APPENDIX FMore on Inference Tools

To understand God’s thoughts, we must study statistics, for these are the measure of His purpose.

—Florence Nightingale

Chapter 9 presented inference tools, focusing on confidence intervals and hypothesis tests. Formulas that illustrated key concepts were included in the text; in other cases, no formula was given. This appendix provides one concise reference for the most common confidence intervals and hypothesis tests by listing the hypotheses being tested as well as the appropriate formulas and “degrees of freedom.” Of course, you typically can perform all these tests using statistical software, such as JMP. For more information on inference tools, see Ledolter and Hogg1 and Walpole, Myers, Myers, and Ye.2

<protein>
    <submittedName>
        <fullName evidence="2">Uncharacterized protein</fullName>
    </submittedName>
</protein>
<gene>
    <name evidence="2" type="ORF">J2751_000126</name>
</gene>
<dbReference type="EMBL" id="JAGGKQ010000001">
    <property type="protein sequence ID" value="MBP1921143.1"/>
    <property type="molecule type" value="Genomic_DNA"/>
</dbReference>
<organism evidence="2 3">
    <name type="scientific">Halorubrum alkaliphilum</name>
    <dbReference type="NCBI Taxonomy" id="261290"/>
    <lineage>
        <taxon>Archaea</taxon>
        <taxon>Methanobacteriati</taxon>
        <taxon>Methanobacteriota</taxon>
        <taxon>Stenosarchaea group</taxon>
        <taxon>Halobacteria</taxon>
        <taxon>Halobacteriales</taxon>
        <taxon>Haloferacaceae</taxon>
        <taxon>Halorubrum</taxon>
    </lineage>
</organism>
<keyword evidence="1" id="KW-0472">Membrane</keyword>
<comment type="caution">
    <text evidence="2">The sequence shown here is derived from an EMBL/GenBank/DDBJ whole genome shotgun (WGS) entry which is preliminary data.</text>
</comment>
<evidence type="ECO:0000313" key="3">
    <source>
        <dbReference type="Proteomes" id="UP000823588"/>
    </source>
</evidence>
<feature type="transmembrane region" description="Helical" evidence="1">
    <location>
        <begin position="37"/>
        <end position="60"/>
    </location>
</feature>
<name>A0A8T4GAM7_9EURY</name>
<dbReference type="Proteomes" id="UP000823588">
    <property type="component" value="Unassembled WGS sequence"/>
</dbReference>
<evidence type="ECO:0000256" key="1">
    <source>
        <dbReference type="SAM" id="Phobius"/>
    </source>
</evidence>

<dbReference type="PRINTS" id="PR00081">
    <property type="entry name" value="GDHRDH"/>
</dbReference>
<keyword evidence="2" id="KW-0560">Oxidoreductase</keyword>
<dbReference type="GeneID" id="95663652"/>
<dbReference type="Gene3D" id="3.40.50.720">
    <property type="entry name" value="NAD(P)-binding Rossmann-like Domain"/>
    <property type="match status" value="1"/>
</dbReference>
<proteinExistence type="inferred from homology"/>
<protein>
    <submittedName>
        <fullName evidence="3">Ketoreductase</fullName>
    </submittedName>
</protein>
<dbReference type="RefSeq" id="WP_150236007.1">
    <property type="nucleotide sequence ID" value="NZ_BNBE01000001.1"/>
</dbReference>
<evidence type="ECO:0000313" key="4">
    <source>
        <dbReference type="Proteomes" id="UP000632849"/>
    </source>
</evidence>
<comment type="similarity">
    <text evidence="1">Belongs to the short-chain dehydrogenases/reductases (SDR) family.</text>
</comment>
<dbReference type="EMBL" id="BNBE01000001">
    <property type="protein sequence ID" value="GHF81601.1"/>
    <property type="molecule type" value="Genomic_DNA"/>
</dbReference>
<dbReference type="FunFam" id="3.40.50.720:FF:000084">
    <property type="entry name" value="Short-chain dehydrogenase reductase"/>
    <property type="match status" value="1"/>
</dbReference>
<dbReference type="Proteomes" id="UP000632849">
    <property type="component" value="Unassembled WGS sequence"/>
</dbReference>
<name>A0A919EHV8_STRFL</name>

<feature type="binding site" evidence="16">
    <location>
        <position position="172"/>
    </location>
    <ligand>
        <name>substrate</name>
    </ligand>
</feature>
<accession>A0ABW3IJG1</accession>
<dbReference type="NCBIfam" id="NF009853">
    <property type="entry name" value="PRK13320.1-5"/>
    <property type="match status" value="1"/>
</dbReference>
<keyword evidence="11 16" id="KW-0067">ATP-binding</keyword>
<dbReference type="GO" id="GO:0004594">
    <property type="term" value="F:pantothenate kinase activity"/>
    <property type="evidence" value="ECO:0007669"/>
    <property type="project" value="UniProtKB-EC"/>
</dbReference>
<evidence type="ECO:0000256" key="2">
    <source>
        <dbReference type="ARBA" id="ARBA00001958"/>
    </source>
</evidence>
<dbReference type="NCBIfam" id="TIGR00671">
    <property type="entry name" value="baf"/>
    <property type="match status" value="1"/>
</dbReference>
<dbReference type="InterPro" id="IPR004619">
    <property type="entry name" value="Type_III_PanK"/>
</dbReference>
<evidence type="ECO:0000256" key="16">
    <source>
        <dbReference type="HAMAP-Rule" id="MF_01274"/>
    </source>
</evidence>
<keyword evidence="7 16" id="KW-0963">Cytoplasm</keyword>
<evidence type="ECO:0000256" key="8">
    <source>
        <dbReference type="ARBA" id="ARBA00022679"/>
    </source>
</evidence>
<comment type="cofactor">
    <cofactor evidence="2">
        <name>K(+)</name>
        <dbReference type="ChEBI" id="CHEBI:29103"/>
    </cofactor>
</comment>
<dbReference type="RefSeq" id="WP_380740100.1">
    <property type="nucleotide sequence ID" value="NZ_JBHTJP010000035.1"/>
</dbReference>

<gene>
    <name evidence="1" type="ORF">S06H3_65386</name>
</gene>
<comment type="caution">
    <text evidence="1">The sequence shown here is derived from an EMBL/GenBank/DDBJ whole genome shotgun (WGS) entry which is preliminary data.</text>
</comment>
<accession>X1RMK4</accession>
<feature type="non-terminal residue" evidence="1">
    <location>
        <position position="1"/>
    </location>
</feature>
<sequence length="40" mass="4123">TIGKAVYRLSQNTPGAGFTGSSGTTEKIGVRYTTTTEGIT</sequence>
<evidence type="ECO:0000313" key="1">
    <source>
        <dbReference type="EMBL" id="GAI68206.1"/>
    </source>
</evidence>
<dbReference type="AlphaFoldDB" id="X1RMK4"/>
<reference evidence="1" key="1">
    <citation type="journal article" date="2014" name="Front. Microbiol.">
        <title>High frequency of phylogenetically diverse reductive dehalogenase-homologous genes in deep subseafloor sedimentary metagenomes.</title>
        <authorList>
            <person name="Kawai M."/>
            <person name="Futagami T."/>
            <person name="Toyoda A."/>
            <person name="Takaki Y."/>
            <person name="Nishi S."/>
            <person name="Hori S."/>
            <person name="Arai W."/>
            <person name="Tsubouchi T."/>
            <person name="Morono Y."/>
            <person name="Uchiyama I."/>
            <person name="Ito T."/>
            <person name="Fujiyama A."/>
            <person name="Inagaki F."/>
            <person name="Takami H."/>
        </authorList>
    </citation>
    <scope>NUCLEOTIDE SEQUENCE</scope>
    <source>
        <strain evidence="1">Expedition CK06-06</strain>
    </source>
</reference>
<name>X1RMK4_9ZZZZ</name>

As can be seen in Table F.1, the tests of averages involve the t-distribution. This is because we are estimating the population standard deviation σ from the sample standard deviation s. Using a sample estimate adds additional uncertainty, or variation, which is accounted for in the t-distribution. If we knew what σ was, we would utilize the z-distribution. Using 95% confidence, the appropriate z-value is 1.96. Note that t.025 is the appropriate t-value for 95% confidence. The 0.025 means that the area above this value in the t-distribution is 0.025. There is another 0.025 below –t.025, giving a total of 0.05, for 95% confidence. For cases where we have a large sample size, say 30 or greater, we can ignore the uncertainty in s and utilize ...

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